Finally, if you were the main character, would you interrupt the experiments of Troy Brown Jr., Tristan Thompson and Matt Thomas? I don’t want to be harsh — and I realize they could be good staff in the locker room — but they just don’t use teams from a fan standpoint. — Abdul M.

Well, the Bulls signed Tony Bradley. The decision of the coaching staff to kick him out of rotation is what prompted the little ball. But, yes, protection and rim size are certain off-season needs from my perspective.

As for the three players you list, it would be an absolute surprise if Thompson or Thomas return. I personally predicted in my end-of-season list analysis article that Brown Jr. he also won’t return, but he’s probably closer to the call. The Bulls have until June 29 to make a qualifying offer about him.

The draft day is approaching. What do you think the front office is thinking? Do we want to use our 18th pick and collect it for exchange or do we want to get a “D and 3” player to grow in our team? I feel like with a healthy Zach, Lonzo Ball, DeMar DeRozan and the actors it’s a win now. — Tavo V.

Carnisovas specifically questioned whether the need to keep the 18th election has increased given how much capital he has used to build this current census. Here is what he said:

“It depends on who comes there, whether you like it or not. I think there will be players we like. There are different options if there is a player we like. We’ll take a look at everything. Apparently a lot of capital has gathered this team. There have been a lot of good and positive things this year. To bring in players, you have to do it. But we will be flexible. As you described, the front office is quite aggressive. So, we’ll take a look. “

That covers a lot of terrain, right? I am used to the fact that the previous ruling regime piled up and rewarded the elections in the first round. It was a change in culture when this regime used three peaks from the first round in the acquisitions of DeRozan and Nikola Vučević. Karnišovas potentially made up for one of Portland’s three-team Lauri Markkanen sign-and-trade; it is protected by a lottery until 2028 or transferred to another player.

Win it now or not, I guess the Bulls will take advantage of this choice in the first round. They owe them a choice of Magic next year.

Is Nikola Vučević the champion caliber center in today’s NBA league? Or should the Bulls ask to buy it out of season? — RoadDawg

I found out that he says how much Karnišovas strongly supported Vučević in his session with journalists at the end of the season.

“He was one of our most resilient players. And I think if you think about rotations, guards coming in and out, wings coming in and out, I think it would be the hardest thing to replace, ”Carnisovas said. “But he remained available and was a vital part of what we are leading in the attack.”

Now, Karnišovas has avoided the question of Vučević’s status as a player entitled to an extension. However, Karnišovas paid a significant price for acquiring Vučević. I would be surprised if he replaced it after just one season and a change.

Lately, I have been seeing some slander about the Vučević craft. While I agree that there is something left to be desired from productivity on the ground, I think the trade was still great for the organization and I would do it again in an instant. I believe that without Vooch you will not get DeMar, and potentially not Alex Carus or Lonza Ball. I’m interested in your opinion on the value the Bulls got from the trade, whether it paid off and if you think the Bulls could have fought for higher profile free players like those guys without Vooch. — Jack B.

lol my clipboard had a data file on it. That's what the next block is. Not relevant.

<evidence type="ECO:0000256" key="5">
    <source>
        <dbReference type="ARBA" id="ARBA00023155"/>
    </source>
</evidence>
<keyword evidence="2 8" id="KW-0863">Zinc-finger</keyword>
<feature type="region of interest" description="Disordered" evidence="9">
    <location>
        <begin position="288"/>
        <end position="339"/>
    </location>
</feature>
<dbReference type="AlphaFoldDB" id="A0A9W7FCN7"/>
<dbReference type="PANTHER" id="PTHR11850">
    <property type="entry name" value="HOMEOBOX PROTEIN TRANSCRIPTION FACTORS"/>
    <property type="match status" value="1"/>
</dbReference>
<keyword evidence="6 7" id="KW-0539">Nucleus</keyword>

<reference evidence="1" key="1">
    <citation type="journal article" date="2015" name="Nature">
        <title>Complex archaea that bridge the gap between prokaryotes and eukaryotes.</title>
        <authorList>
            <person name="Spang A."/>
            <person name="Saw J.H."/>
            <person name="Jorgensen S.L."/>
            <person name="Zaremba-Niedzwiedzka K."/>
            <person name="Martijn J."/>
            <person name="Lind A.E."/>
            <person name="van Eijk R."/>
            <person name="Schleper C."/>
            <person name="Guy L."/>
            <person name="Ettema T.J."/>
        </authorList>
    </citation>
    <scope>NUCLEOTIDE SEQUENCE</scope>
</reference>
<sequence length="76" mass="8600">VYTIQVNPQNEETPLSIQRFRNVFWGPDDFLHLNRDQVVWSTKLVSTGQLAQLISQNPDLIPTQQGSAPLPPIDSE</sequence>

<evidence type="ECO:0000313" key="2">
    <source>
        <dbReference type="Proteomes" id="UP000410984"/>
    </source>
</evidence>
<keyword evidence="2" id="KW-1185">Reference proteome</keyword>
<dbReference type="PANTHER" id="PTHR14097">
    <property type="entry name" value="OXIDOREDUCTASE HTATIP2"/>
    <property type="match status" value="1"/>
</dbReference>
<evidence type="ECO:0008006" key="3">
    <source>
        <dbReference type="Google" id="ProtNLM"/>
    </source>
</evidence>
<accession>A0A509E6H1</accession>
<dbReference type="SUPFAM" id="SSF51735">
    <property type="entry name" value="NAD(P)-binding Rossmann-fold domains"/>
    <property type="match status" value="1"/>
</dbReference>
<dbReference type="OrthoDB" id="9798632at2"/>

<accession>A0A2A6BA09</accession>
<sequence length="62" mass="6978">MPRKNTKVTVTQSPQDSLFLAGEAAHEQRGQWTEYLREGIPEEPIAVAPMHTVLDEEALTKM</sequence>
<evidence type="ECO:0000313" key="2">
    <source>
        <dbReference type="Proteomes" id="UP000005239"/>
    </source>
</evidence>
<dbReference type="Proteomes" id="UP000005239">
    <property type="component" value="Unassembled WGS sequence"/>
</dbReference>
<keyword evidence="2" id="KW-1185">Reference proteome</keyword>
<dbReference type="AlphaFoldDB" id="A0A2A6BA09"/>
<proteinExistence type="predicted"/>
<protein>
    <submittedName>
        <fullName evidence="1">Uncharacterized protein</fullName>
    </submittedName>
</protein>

I think trade was important to establish the management’s commitment to victory and what that said to the rest of the league. The Bulls were unimportant. The trade suggested that management would be aggressive in trying to get it back, which it is.

I do not completely agree with the effect it had on free action. DeRozan spoke openly about his game with the Lakers. When that failed, the Bulls far outperformed the competition, although I don’t think Vucevic playing with DeRozan in college hurt the equation. The management was focused on Ball from the same trading deadline in which it acquired Vučević onwards. And Caruso had an easy choice when the Lakers couldn’t match the Bulls who offered a complete mid-level exception.

As for the value of the trade, I’m less preoccupied with what Wendell Carter Jr. and Franz Wagner work because I think Carter Jr. he would not have achieved the same results here — things seemed to have been done for him mentally– -and there is no guarantee that Wagner’s administration would have drafted. But as mentioned above, I was used to covering a governing regime that valued its elections in the first round. And sending two is a high price. It’s an All-Star price for a team that needs to establish relevance, but it’s a high price.

Do you think that the offer of Patrick Williams, Nikola Vučević and the chosen Portland is enough to agree with Rudy Gobert? And do you see this as an upgrade for the Bulls? Or is Patrick Williams ’potential too great to let him trade? — Kevin Lancor

First answer in one word: Maybe. Not. And not.

Next longer thinking: If Utah decides to replace Gobert, they will be looking for an All-Star caliber player, at least a first-round pick, but probably multiple and young talent. I don’t think Portland’s choice is influential enough as it will likely carry over as a mid-round choice. And Williams has some value as a trading chip, but not so much.

While Williams ’potential isn’t too significant to make him untouchable, I think the Bulls need to prepare for LADD. Life after DeMar DeRozan. And Williams and that Portland selection represent two of their most attractive potential building blocks. DeRozan is also a big Williams fan.

What would the Bulls have to do to consider the off-season a “success” in your opinion? I know they talked about continuity, but what are the chances of making a big move? If they make a big move, who do you think will follow him? — Jon M.

They need to add firing, reserve depth and rim protection. Assuming they’re able to keep LaVine, I trust them when they talk about continuity.

Thanks for all the questions. Talk to you soon and keep up the good content.